People can be faced with all sorts of challenges in the workplace when dealing with a neurodegenerative condition. We look here into the effects it can have on the EU Economy and ways that these challenges can be overcome.
Multiple Sclerosis (MS) and Work
Most people with MS are in education or employment at time of diagnosis and 90% have a work history. People with MS who are in work report being healthier, more financially secure and more socially active than those who are unemployed.
Up to 80 per cent of people living with MS stop working within 15 years of the onset of the condition. At the same time 30 per cent of individuals with a signiﬁcant level of disability remain in employment.
People with MS lose an average of 18 working years, based on a retirement age of 60. If one worker with MS draws Employment Support Allowance (ESA) for 18 years the total cost will be £61,000*. If 20,000 people are on ESA beneﬁts for 18 years the cost to the welfare system is over £1.2 billion. This takes no account of the income tax which these workers would be paying.
With 700,000 people experiencing MS in the EU and no consistent reporting of sickness and different benefit systems it is difficult to come to a figure of the cost to the EU. But, if we use the UK example and multiply by 7 and allow for varying benefits then they could well come close to 25 billion euros.
*Based on figures from 2011
A Need for Change
Keeping people in work or getting them back to work quicker if they do go off sick is now known to be a key factor in protecting their long term health and wellbeing. Of course there will always be occasions when people are unable to work or require time away to recuperate, but far from being something to avoid, we now know that work can be good for people.
Working as part of a treatment plan can provide structure, social contact and the support that an individual requires for a successful return to work, as well as maintaining a source of independence.
The Power of Psycho-Social Model
Individuals tend to make a decision early on in their illness about whether or not they will remain in or return to work. The decision can be heavily influenced by a combination of what medical staff say about a possible return to work, what family and friends say and the response of their employer. Many people with mental health conditions are often told not to consider work as part of their treatment.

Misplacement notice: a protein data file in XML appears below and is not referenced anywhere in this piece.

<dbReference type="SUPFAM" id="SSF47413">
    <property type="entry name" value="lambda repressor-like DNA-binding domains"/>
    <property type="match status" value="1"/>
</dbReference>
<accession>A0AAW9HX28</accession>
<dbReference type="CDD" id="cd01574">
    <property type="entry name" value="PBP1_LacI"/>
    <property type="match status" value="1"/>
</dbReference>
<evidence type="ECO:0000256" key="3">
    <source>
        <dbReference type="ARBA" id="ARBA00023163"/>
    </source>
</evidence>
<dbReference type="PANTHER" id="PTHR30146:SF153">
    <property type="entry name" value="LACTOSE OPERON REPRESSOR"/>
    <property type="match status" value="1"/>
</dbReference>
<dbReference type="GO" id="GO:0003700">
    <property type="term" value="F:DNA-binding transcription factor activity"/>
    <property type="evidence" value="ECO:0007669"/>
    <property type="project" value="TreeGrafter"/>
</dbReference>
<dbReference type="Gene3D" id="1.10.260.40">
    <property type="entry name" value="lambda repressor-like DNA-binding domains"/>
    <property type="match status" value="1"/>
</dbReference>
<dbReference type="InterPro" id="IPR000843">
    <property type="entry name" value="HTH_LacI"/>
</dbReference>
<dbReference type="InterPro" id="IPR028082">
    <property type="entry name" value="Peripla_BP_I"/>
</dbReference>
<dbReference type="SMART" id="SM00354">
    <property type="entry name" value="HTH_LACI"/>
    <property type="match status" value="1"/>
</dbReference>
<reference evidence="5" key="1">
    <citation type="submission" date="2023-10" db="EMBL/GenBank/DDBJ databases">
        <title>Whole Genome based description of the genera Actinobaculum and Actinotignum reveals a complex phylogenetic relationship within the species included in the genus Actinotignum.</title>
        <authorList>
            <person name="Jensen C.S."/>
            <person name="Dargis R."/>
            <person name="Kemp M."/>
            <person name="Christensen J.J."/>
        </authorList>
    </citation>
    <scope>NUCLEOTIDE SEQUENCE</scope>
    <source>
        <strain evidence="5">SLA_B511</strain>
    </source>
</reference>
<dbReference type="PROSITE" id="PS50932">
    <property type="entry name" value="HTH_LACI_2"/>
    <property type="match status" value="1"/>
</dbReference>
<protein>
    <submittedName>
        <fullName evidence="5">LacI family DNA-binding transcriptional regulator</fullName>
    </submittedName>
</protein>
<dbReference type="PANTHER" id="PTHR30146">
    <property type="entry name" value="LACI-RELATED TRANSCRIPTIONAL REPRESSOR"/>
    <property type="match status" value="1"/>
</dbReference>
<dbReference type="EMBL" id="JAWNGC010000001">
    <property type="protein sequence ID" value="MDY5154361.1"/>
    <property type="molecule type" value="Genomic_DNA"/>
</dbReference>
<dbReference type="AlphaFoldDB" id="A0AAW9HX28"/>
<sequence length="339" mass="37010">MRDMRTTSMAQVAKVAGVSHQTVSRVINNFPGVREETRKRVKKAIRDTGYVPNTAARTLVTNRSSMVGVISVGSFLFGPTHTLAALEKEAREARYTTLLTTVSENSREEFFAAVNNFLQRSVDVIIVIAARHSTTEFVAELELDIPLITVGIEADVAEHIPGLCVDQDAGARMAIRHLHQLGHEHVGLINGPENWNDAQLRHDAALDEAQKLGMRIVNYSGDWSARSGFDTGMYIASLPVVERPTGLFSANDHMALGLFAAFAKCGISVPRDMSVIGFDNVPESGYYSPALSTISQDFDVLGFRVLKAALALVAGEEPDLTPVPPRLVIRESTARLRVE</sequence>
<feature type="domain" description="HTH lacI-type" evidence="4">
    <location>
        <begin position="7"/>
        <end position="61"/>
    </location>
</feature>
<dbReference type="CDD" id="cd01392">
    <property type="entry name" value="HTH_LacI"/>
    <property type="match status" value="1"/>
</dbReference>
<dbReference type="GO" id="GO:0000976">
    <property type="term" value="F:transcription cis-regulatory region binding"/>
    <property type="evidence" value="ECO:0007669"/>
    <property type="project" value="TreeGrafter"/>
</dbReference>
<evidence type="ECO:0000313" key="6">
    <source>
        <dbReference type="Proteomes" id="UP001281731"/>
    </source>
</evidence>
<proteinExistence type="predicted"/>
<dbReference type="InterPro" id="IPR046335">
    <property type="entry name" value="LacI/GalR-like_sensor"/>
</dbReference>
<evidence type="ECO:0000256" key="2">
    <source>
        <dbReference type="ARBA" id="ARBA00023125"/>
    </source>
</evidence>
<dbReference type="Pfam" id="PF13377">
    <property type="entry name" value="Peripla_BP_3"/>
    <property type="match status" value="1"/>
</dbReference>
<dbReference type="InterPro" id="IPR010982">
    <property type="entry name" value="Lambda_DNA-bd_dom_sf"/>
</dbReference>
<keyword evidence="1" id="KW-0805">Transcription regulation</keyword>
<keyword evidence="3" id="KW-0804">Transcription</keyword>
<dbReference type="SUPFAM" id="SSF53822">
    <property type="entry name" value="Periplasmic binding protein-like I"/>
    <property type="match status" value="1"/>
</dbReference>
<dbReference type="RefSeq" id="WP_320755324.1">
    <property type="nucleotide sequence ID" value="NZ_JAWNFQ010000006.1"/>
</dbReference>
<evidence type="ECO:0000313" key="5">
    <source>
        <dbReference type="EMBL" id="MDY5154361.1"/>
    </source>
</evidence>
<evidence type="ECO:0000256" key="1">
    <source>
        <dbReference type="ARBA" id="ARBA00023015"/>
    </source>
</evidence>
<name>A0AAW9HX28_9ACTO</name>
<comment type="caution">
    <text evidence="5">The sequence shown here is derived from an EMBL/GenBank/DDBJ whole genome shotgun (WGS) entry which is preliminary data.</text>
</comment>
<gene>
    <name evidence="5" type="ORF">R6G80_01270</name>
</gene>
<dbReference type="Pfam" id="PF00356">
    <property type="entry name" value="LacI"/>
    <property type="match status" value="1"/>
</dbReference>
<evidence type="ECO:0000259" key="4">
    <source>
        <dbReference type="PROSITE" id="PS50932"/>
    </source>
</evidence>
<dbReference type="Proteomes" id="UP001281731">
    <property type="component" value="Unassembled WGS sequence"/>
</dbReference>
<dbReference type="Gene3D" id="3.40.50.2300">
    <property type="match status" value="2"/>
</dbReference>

Vocational Management/Disability Management
Vocational rehabilitation is whatever helps someone with a health problem to stay at or return to and remain in work. It is an idea and an approach as much as an intervention or a service. This includes a coordinated effort and taking into account individual needs, work environment, enterprise needs and legal responsibilities
Effective vocational rehabilitation requires both work-focused healthcare and workplaces that are accommodating. A large majority of people with common health problems can be helped to return to work by following a few basic principles of healthcare and workplace management.
Accommodations can cover so many things, but with conditions like MS we must not just focus on the obvious presenting features, we must look at things like flexible working to help with fatigue. A work buddy to help with the anxiety and depression that may well be present can be really helpful for an individual with an impairment.
A car parking space near to the office can be beneficial to avoid the individual having to walk too far before starting their days work. An up to date sickness absence policy can be crucial, and one that does not make absence through MS a disciplinary offence.
Take into account that it can cost around £30,000 to recruit a new member of staff (CIPD 2014), so putting accommodations in place is good value for money!
Think about job modification in which some tasks are temporarily or permanently eliminated and perhaps replaced with others. Or a change to the work environment or job tasks that enables the individual to participate in workplace activities safely and productively.
Historical Attitudes from Health Professionals
- Cultural Resistance - it is not appropriate to judge individuals ability to work or contribute to the economy
- Not our concern - usually the health departments don’t pick up the costs of unemployment so it shouldn’t be their responsibility to get people back to work
- Limited Tools - medical staff at all levels do not have the knowledge or skills to give advice to individual patients on when or how to return to work
- Low Expectations - some professionals don’t think it is important for people to work or believe that they would be better off on benefits!
- Lack of Knowledge - enormous and growing evidence base that medical staff are rarely trained in this area.
Work foundation ready to work 2011
Black, Frost. Health at Work an Independent Review of Sickness
Waddell, Burton, Kendall. Vocational Rehabilitation - What Works for Whom and When
Greater Manchester Public Health research into VR and Economic Growth 2013